Liberty, Security, and Fourier Transforms 

            Fourier transforms define pairs of measurable things that have a complementary relationship. You can accurately define one or the other, but not both at the same time. The most common example is in signal processing, as in the electronics of recording studios and sound systems. When recording music, you must constantly strike a balance between mostly knowing what the note is and mostly knowing when it occurred. You can’t know both precisely at once. This is not intuitive because the “mostly” is good enough for human ears if you get it right, so we never notice. 

           The Fourier transform itself is an equation that gives the exact amounts of “mostly” that we can get away with on either side. This is critical knowledge in making sure that Adelle or Kendrick Lamar sounds in your headphones as much as possible the way each sounded when they originally performed into a microphone…or maybe better. 

           I think there must be a Fourier transform for other pairs of things that are less easily measurable than sound signals but clearly have the same kind of complimentary relationship. One of those pairs is liberty and security. 

           Too often we are told that some policy or action will make us both more free and more safe. That is nonsense. Since prehistoric times humans, individually and collectively, have constantly made decisions that trade freedom for safety. Weaker individuals serve stronger ones to gain protection from other stronger individuals. Strong or weak individuals cooperate to increase protection from other cooperating individuals. In cooperating each person agrees to reduce individual freedom by following decisions of the group or its leader. This is the fundamental dynamic of tribes. It’s true of any organization, from girl scouts to gun clubs. If we do it voluntarily, we don’t notice losing the freedom so much. But we still do. 

           In complex societies, we create laws that reduce our freedoms to enhance our safety. A traffic light tells each of us when to cross an intersection rather than just doing it when we feel like it. Often collective freedoms are sacrificed for collective safety. 

           Classical libertarianism (which has only a superficial resemblance to Libertarians today) tried to deal with this by setting guidelines for making these tradeoffs. That’s important, because we all want as much individual freedom as is compatible with enough safety to enjoy it. The problem today isn’t that we disagree on how to decide the tradeoffs, it’s that we are in denial that such a tradeoff exists at all. We want to believe that if we do things “right”, we will be both maximally free and maximally safe.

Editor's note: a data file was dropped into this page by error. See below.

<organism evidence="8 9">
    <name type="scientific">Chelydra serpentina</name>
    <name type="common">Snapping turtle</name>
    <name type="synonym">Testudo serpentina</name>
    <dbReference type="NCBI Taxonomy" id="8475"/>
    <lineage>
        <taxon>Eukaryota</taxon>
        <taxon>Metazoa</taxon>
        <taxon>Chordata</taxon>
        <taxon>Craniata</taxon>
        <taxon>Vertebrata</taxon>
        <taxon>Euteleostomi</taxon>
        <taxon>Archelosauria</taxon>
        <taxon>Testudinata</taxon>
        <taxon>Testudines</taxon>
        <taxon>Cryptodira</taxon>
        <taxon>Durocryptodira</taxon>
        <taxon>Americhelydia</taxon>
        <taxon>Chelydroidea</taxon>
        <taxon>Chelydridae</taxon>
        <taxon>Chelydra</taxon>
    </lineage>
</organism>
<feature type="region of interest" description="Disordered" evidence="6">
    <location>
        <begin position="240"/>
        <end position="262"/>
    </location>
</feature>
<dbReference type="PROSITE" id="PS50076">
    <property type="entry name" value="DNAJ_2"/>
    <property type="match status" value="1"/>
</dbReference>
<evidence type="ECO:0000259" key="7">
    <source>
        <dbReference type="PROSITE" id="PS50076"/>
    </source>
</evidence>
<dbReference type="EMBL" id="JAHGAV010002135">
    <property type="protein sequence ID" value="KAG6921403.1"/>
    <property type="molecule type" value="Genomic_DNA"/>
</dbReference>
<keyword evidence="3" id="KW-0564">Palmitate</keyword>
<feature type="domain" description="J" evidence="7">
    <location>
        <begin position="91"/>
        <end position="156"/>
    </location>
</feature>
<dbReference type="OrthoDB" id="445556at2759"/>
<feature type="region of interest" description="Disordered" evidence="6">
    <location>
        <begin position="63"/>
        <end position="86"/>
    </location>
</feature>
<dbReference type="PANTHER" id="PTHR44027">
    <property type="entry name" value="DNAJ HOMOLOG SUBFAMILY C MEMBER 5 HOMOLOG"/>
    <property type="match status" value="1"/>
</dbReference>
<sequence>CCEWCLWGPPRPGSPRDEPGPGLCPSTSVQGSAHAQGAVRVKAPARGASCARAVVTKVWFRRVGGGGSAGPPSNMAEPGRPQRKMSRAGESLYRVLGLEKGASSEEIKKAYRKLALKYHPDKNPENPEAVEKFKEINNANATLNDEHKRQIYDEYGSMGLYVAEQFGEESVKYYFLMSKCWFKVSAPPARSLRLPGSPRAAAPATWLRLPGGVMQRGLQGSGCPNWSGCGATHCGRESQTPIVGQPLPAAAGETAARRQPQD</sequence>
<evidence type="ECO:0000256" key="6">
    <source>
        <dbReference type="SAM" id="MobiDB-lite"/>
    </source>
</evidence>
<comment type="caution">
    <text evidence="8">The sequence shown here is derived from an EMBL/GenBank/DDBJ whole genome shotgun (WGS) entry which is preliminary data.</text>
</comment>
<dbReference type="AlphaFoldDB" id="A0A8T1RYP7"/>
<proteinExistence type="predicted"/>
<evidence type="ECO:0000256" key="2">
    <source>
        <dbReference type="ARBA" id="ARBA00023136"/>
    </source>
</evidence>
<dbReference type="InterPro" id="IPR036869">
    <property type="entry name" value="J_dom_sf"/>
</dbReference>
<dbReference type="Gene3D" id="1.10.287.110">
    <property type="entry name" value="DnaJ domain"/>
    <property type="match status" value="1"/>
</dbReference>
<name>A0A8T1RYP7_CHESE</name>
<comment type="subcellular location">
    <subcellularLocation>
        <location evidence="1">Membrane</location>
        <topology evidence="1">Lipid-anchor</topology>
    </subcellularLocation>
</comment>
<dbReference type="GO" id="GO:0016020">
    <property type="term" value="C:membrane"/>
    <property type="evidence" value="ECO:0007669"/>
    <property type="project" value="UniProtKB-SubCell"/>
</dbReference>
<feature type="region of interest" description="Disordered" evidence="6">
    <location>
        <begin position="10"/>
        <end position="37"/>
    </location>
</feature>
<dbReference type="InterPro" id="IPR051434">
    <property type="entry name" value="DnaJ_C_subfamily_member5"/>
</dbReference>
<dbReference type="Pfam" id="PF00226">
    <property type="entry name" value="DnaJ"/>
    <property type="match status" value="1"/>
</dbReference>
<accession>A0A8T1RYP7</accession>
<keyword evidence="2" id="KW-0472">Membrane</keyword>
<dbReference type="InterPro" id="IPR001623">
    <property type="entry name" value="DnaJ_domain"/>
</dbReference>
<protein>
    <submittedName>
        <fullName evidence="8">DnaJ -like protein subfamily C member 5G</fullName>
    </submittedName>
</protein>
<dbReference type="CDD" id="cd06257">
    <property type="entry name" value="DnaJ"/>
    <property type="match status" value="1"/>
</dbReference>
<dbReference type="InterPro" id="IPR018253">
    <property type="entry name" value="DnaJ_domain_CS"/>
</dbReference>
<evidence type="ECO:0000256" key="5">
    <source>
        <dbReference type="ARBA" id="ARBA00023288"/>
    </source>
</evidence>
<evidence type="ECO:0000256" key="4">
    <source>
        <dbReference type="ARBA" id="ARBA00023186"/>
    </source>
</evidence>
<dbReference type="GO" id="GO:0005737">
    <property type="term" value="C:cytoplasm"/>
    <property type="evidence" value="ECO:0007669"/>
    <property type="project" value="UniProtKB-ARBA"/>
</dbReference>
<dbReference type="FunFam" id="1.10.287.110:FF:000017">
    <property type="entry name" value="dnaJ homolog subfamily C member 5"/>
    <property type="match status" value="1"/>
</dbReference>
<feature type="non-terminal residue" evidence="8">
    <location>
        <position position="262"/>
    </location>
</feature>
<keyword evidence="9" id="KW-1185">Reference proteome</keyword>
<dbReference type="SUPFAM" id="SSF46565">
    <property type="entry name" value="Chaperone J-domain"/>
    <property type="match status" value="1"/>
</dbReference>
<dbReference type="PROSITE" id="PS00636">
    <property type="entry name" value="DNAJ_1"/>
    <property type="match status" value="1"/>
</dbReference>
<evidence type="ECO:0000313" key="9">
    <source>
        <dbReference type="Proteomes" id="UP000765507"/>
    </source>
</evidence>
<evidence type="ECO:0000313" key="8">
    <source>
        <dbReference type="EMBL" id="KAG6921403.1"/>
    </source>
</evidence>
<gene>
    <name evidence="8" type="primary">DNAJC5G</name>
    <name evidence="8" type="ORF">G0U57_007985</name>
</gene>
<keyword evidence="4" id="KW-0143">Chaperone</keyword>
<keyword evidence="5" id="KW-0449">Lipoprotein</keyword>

This is a recipe for disaster. If we can’t at the same time know precisely what note someone sang and when they sang it, doesn’t that indicate that some of these other problems might be fundamentally unresolvable also? 

           The good news is that we don’t have to resolve this precisely. We just have to be “good enough for humans”, and we get to decide what that means. To do that, we first must accept that every gain in freedom sacrifices some safety and vice versa. Second, in each situation we must try to identify where the freedom is gained and where the safety is lost. This is not simple, because they may not be aligned. Something that increases safety or freedom for one part of society may decrease that for another—though only in the near term. Eventually serious inequality of anything destabilizes society and reduces the benefit for everyone. If we can get through all this, we then argue amongst ourselves about the relative benefits of the freedom and the safety and come to a consensus on what to do. 

           This isn’t easy, but until we can frame the conversation in these terms, we don’t have a chance. Maybe someone will someday discover, albeit roughly, a Fourier transform that defines the limits of the liberty-security tradeoff. That could be a big help, but only if we open our minds to it. Whether or not we ever have numbers on it, we must realize the basic truth that when it comes to safety and freedom, it’s always a balancing act. We can’t maximize both. 

Hugh Moffatt 
Watertown, Massachusetts 
February 5, 2022